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A New Purple Tomato Will Hit Produce Departments in 2023

Depending on your tastes, your favorite variety of tomato probably ranges from a red Beefsteak to a green Zebra to even a yellow Grape. One thing’s for sure: your go-to type of tomato probably isn’t purple.
But thanks to a recent announcement by the U…

Depending on your tastes, your favorite variety of tomato probably ranges from a red Beefsteak to a green Zebra to even a yellow Grape. One thing’s for sure: your go-to type of tomato probably isn’t purple.

But thanks to a recent announcement by the US Department of Agriculture, that could very well change within the next year. In a press release shared earlier this month, the USDA’s Animal and Plant Health Inspection Service decreed that a genetically-modified purple tomato is “unlikely to pose an increased plant pest risk compared to other cultivated tomatoes,” and therefore “may be safely grown and used in breeding in the United States.”

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This Is Why There’s a Fish Head on Your Rosh Hashanah Table

It was the moment we’d all been waiting for—or more accurately, slightly dreading: time to consume the fish heads. My mom picked them up from the fishmonger that morning, and they’d sat in a plastic, ice-filled bag on the counter, my siblings and I giv…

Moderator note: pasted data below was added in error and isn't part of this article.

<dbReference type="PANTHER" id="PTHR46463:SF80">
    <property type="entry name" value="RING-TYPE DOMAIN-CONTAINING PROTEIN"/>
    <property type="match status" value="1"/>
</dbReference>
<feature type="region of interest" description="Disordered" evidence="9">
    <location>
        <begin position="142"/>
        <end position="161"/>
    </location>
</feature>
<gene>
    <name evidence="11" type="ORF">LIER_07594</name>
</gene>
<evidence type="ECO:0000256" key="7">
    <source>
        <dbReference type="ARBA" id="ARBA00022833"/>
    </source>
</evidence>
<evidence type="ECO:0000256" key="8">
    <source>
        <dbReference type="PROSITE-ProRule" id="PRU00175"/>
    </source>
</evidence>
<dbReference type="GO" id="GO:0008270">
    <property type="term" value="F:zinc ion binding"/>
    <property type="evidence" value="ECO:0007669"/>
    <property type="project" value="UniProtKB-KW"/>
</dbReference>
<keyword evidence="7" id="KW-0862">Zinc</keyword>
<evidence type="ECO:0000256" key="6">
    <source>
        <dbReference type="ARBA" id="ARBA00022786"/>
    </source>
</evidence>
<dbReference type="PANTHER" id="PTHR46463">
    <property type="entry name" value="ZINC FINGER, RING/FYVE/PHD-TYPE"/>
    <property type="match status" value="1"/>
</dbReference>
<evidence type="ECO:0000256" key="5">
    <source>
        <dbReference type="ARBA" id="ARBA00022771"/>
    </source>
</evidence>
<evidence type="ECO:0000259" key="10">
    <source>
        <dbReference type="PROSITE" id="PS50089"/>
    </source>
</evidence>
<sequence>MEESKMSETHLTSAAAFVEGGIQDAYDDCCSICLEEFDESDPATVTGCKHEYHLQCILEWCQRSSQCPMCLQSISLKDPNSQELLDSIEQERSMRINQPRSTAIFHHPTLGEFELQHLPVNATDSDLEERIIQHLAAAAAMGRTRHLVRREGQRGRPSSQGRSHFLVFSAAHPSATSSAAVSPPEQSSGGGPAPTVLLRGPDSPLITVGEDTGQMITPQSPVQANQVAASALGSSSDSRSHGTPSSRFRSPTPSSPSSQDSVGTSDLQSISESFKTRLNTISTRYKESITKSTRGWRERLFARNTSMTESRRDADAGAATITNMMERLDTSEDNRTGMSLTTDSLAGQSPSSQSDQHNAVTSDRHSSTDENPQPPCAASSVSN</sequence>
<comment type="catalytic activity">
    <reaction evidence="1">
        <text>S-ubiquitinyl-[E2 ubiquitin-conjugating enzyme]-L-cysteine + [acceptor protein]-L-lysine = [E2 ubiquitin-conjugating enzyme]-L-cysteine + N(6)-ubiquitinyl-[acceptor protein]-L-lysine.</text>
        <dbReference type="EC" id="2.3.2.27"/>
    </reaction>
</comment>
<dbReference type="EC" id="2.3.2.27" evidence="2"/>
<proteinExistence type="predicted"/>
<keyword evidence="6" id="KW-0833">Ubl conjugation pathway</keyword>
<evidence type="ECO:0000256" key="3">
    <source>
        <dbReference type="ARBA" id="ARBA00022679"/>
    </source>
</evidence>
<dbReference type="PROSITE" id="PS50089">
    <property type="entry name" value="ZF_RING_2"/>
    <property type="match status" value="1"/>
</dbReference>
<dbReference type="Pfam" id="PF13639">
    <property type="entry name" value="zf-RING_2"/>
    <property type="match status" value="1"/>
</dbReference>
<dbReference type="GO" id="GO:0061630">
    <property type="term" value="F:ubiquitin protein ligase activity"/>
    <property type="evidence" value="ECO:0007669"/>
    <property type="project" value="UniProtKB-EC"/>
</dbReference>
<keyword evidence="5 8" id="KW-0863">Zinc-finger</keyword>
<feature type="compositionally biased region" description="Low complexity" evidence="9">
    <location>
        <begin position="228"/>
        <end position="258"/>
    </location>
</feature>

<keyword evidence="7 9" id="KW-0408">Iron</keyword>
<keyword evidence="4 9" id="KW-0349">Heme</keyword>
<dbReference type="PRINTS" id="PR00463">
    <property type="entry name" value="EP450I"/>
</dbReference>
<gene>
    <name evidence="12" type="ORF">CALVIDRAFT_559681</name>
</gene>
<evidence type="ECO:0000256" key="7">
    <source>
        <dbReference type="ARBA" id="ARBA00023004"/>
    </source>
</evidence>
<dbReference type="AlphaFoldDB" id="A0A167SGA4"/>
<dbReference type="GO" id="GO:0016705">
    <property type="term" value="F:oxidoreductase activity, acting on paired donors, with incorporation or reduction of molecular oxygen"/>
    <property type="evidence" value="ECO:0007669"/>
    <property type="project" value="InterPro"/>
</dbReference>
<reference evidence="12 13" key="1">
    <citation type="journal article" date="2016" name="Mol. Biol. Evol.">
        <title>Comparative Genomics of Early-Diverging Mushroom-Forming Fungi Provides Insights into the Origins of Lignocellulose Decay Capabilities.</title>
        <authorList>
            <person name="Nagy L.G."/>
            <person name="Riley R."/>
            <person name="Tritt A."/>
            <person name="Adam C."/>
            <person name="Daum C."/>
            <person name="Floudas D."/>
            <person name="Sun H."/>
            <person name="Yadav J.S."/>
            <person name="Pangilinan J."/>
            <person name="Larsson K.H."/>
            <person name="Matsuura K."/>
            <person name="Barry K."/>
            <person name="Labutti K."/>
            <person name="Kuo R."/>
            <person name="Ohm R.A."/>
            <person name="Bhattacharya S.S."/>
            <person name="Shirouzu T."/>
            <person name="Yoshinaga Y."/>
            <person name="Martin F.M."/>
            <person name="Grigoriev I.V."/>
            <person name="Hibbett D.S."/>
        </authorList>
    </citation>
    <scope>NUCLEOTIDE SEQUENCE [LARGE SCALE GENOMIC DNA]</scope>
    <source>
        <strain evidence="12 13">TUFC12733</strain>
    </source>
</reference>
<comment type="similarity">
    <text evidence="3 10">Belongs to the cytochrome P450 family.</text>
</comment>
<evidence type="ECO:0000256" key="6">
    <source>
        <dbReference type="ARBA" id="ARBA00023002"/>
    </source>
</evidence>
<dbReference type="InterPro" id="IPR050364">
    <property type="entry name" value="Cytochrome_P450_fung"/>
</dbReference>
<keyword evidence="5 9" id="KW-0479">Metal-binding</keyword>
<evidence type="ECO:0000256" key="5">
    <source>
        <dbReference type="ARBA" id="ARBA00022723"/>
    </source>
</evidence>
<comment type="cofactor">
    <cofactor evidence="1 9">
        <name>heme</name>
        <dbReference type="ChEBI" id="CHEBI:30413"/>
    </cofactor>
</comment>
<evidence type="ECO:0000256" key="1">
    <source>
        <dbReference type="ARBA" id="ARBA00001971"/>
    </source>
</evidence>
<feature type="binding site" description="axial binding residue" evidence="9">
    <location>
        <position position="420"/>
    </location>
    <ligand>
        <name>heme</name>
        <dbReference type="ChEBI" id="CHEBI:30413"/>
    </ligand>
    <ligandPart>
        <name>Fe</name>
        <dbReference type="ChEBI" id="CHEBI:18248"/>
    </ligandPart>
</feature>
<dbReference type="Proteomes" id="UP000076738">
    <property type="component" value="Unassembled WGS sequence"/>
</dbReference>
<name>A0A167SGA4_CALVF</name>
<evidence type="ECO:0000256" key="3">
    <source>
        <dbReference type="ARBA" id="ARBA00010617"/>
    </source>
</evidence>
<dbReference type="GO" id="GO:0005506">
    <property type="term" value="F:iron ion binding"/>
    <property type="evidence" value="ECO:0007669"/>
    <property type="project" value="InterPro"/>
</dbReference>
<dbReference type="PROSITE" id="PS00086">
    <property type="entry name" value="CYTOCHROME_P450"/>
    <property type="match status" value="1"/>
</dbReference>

It was the moment we’d all been waiting for—or more accurately, slightly dreading: time to consume the fish heads. My mom picked them up from the fishmonger that morning, and they’d sat in a plastic, ice-filled bag on the counter, my siblings and I giving it a wide berth. Now, gleaming, silver-scaled and freshly cooked, they were being carried out on an intricate platter. With gaping mouths and glassy eyes, the fish heads took center place on our Rosh Hashanah table. “Dig in,” said my dad.

As a kid, I couldn’t quite get behind the practice of eating fish heads on Rosh Hashanah. I was awed and alarmed, unable to look away from the fishs’ glassy eyeballs, loath to take a bite. Usually, I’d take just a tiny forkful to fulfill my obligations.